This monumental work traces the rise, the transformation, and the diffusion of probabilistic and statistical thinking in the nineteenth and twentieth centuries. The contributors - scientists, historians, and philosophers of science from eight countries make it possible for readers trained in many disciplines to see why the probabilistic revolution has been so complete and so successful.

    • Hardcover $80.00
    • Paperback $34.50

Contributor

  • Representation in Scientific Practice Revisited

    Representation in Scientific Practice Revisited

    Catelijne Coopmans, Janet Vertesi, Michael E. Lynch, and Steve Woolgar

    A fresh approach to visualization practices in the sciences that considers novel forms of imaging technology and draws on recent theoretical perspectives on representation.

    Representation in Scientific Practice, published by the MIT Press in 1990, helped coalesce a long-standing interest in scientific visualization among historians, philosophers, and sociologists of science and remains a touchstone for current investigations in science and technology studies. This volume revisits the topic, taking into account both the changing conceptual landscape of STS and the emergence of new imaging technologies in scientific practice. It offers cutting-edge research on a broad array of fields that study information as well as short reflections on the evolution of the field by leading scholars, including some of the contributors to the 1990 volume.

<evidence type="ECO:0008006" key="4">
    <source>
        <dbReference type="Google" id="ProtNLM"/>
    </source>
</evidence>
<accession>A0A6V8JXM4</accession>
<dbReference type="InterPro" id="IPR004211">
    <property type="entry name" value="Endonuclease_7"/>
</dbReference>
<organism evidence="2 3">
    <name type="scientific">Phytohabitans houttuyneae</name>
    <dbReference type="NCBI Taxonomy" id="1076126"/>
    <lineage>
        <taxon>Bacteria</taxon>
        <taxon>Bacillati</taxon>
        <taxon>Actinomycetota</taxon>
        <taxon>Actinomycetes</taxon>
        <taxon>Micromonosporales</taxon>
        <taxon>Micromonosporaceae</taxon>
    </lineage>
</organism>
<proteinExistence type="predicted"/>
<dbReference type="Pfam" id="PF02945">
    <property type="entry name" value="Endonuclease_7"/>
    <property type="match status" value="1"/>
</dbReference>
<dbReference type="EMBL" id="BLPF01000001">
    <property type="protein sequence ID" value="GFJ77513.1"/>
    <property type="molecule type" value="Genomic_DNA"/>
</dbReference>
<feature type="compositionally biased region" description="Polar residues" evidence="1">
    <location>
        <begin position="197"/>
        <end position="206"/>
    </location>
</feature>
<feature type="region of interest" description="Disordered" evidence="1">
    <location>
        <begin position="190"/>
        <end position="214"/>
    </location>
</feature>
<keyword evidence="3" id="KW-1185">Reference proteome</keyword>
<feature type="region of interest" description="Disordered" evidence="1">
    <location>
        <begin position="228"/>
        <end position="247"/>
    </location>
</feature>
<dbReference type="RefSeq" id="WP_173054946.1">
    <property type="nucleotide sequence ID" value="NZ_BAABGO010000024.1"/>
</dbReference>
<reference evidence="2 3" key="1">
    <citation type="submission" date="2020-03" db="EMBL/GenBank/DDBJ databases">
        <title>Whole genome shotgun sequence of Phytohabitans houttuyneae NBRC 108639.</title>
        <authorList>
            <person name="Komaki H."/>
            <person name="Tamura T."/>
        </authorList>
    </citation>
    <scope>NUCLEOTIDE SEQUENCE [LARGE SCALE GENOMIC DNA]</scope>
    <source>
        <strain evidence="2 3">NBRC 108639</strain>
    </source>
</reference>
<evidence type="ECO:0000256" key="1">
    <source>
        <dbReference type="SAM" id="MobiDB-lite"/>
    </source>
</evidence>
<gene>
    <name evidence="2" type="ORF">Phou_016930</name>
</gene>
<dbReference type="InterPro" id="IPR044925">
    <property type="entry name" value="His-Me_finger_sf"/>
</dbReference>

The essays consider the ways in which viewing experiences are crafted in the digital era; the embodied nature of work with digital technologies; the constitutive role of materials and technologies—from chalkboards to brain scans—in the production of new scientific knowledge; the metaphors and images mobilized by communities of practice; and the status and significance of scientific imagery in professional and popular culture.

    Contributors Morana Alač, Michael Barany, Anne Beaulieu, Annamaria Carusi, Catelijne Coopmans, Lorraine Daston, Sarah de Rijcke, Joseph Dumit, Emma Frow, Yann Giraud, Aud Sissel Hoel, Martin Kemp, Bruno Latour, John Law, Michael Lynch, Donald MacKenzie, Cyrus Mody, Natasha Myers, Rachel Prentice, Arie Rip, Martin Ruivenkamp, Lucy Suchman, Janet Vertesi, Steve Woolgar

    • Paperback $40.00 £30.00